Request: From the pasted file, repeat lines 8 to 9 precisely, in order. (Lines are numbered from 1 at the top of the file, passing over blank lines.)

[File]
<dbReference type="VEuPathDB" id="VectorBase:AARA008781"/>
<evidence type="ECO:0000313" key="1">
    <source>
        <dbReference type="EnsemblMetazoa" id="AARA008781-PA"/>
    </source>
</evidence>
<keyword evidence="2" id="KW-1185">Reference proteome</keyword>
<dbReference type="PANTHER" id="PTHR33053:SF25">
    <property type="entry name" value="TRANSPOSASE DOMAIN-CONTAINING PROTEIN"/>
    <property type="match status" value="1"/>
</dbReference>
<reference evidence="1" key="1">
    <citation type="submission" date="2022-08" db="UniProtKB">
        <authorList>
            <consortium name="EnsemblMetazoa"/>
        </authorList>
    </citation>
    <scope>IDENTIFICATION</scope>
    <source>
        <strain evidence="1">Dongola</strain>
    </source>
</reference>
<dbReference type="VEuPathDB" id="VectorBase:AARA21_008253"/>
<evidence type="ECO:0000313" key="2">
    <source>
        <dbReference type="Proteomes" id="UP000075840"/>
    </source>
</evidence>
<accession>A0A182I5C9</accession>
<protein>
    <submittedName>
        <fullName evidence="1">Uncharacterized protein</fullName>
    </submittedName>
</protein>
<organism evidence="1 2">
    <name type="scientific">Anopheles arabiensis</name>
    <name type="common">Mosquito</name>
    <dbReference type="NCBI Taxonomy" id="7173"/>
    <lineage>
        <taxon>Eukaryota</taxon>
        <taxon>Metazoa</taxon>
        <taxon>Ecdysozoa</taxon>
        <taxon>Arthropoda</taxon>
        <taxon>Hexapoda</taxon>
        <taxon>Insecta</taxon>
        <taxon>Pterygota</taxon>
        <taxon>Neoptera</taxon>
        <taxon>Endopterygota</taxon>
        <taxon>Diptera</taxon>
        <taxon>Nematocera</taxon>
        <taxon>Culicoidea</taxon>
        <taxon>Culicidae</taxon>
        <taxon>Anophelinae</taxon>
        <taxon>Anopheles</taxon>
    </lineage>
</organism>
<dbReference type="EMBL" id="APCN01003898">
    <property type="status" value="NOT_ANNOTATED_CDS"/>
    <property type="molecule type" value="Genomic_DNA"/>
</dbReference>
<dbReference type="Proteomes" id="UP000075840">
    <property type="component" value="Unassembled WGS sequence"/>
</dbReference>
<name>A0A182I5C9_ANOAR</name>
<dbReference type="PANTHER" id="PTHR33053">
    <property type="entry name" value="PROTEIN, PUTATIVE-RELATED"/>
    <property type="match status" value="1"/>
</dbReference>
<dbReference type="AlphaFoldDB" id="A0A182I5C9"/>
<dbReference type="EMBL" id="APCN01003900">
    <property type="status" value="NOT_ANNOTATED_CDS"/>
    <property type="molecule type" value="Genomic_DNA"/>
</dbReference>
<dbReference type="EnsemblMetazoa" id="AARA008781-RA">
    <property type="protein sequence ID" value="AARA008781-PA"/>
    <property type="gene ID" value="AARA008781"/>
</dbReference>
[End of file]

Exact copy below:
<dbReference type="PANTHER" id="PTHR33053:SF25">
    <property type="entry name" value="TRANSPOSASE DOMAIN-CONTAINING PROTEIN"/>